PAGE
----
The 2015 show - June 18th to the 21st - will be the 176th and the 55th to be held at Ingliston, near Edinburgh. It regularly attracts over 175,000 visitors with the 2010 attendance breaking all records at 187,644.
Sponsored by The Royal Bank of Scotland, the show is one of the country’s most iconic and historic brands, mixing serious agri-business with fun, music and entertainment. For 2011, host area the Borders will feature food, textiles, heritage, countryside and visitor attractions from the region.
Look out too for the Countryside Area, Forestry Arena, Agri-Trade Area, Children’s Discovery Centre, Outdoor Living Area, Motor Zone, Equestrian Village, Renewables Section, Food and Drink Hall, Shopping Arcade, Honey Marquee and Handcrafts Pavilion...not to mention 5000 of the UK’s finest cattle, sheep, goats and horses plus competitions, demonstrations and loads of all-action features! “The Greatest Show
Although the Royal Highland and Agricultural Society of Scotland was established in 1784, it wasn’t until December 1822 that it held its first show at Queensberry House in Edinburgh’s Canongate when according to The Scotsman newspaper "...between sixty and seventy five cattle were exhibited." There were also eight New Leicester sheep and "two beautiful pigs."
Around 1000 members and public attended that first event held on a site adjacent to today’s Scottish Parliament. Gate takings were just over £52, seemingly sufficient to cover overheads.
It’s a far cry from those humble beginnings in the 19th century to the present Royal Highland Show where there’s up to 5000 head of livestock, attendances of around 170,000 and costs associated with staging the event approaching £1.5 million.
Following the inaugural event, the show became a fixture in Edinburgh and Glasgow before moving to Perth in 1829, thereby beginning the tradition of itinerant shows that was to last 130 years before the first “Highland” was held on the permanent site at Ingliston in 1960. The 2010 show is the 170th to be staged.
During the late 19th and into the 20th century, the show had begun to take on more of a semblance of its modern day equivalent with agricultural implements being exhibited, livestock classes open to breeders from other parts of the UK and prizes for the likes of butter and cheese.
Since moving to Ingliston, however, the show has developed beyond recognition and is now internationally recognised as an annual celebration of Scottish farming, food and countryside, attracting an audience far beyond its farming roots - a showcase of all that’s good about Scotland.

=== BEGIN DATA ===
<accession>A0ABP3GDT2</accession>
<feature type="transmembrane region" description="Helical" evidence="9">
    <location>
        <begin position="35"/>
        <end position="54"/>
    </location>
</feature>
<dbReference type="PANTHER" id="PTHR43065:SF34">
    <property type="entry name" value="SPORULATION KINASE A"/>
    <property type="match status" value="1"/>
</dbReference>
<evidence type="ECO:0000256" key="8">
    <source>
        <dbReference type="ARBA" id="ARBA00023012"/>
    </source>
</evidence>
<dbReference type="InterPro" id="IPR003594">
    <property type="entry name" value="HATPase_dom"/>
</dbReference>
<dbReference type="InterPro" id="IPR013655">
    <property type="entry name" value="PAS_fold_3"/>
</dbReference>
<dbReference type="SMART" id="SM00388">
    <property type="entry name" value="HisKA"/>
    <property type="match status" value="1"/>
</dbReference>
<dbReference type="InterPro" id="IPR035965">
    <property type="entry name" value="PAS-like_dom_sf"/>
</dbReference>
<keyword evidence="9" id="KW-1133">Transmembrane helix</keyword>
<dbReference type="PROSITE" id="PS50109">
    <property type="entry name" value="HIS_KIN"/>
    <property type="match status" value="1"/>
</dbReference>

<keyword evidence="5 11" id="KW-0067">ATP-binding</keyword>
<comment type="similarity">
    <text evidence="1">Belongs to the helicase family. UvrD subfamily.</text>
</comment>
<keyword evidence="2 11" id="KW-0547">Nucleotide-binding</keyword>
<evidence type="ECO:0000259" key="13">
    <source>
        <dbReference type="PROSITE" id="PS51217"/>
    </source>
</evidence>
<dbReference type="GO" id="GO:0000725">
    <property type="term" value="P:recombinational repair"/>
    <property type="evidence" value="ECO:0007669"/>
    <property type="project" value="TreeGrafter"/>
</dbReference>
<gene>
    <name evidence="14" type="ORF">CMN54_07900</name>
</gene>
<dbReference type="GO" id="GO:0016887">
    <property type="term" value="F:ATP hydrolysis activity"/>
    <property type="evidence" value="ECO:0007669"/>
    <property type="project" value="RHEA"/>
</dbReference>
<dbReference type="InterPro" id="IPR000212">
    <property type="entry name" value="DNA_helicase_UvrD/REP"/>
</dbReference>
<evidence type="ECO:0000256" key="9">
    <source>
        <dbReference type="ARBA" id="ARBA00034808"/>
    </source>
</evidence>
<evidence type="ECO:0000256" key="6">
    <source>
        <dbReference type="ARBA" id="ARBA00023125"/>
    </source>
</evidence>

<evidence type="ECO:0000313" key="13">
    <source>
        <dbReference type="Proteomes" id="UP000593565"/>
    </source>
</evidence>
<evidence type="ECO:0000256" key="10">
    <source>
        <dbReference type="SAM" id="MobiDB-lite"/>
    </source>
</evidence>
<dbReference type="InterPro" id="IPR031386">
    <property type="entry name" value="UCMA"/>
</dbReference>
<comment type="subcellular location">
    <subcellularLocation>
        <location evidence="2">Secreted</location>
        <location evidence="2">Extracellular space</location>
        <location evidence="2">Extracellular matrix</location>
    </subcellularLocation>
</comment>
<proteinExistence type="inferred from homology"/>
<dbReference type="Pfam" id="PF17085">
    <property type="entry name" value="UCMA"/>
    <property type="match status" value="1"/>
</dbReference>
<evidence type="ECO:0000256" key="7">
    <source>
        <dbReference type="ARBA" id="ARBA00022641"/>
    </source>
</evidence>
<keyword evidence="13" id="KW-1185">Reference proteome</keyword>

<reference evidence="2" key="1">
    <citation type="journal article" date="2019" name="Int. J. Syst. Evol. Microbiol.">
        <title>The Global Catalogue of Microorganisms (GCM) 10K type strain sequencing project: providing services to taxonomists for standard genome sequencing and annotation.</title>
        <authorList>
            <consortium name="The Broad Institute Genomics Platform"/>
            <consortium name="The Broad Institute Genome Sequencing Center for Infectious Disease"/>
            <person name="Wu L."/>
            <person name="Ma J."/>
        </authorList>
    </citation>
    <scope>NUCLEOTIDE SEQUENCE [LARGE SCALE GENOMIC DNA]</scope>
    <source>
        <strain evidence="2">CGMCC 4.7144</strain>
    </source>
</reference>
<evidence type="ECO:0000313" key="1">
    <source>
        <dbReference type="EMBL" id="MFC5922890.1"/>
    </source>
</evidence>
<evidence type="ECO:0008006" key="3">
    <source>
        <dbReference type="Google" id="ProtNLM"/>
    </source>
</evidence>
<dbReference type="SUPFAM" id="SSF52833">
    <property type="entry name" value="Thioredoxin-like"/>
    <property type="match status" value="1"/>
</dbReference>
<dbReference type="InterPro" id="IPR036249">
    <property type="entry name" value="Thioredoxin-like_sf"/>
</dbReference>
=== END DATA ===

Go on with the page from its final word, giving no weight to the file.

Royalty and The Royal Highland Show
By the early and mid 19th century, the Highland and Agricultural Society was a much revered national institution enjoying the patronage of many of Scotland’s dukes and earls, landowners, agricultural pioneers and the Royal family
In 1859, the Prince of Wales, the future Edward VII, seventeen years old and a student at Edinburgh University, twice visited the Edinburgh showyard. In 1872 Queen Victoria expressed a desire to be enrolled as an ordinary member and in 1894, the Duke of York, the future George V, visited the Aberdeen show as President of Society.
Various members of the Royal family have served as Presidents of the Society, have been awarded Honorary Membership or have visited the Royal Highland Show.
The title Royal was bestowed at Inverness show in 1948 by King George VI, father of the current Patron, Her Majesty The Queen.
The 2010 Royal Highland Show has set a new attendance record of 187,644 - an increase of more than 11,000 on last year’s record of 176,522.
The show, which closed on Sunday night, recorded increased visitor numbers on all four days including an all time daily high of 57,754 on Saturday.
Show Manager David Dunsmuir said: “We are absolutely thrilled with these figures. Although the fine weather and a focused publicity campaign were obvious influences, there is more to it than that. Our core aim is to showcase the farming and food industry and by combining that with an associated programme of entertainment and activity, we have a formula that is obviously appealing to both our specialist audience and the general public.
“Staging an event of this magnitude takes a huge effort. Exhibitors, trade organisations and staff all played their part and deserve a pat on the back, but major thanks go to the public who came in their droves. ”
Scottish Government Cabinet Secretary for Rural Affairs Richard Lochhead commented: “This has undoubtedly been one of the most successful Royal Highland Shows of all time. The food and farming sectors appear to be weathering the recession better than many other industries and there has been a real feel good factor this year.
“The visits from the EU Agriculture Commissioner and Chairman of the European Parliament’s Agricultural Committee speak volumes for Scotland’s reputation as a land of food and drink. It proves beyond doubt that we are driving forward the debate on CAP and influencing and shaping change. ”
Individual daily attendances were as follows (2009 figures in parentheses): Thursday 39,891 (38,506) Friday 47,885 (47,714) Saturday 57,754 (51,307) Sunday 42,114 (38,995).
The 2011 Royal Highland Show will be held on June 23 -26. The show, at the Royal Highland Centre, Ingliston, will once again be sponsored by The Royal Bank of Scotland who last week announced a new five year sponsorship package.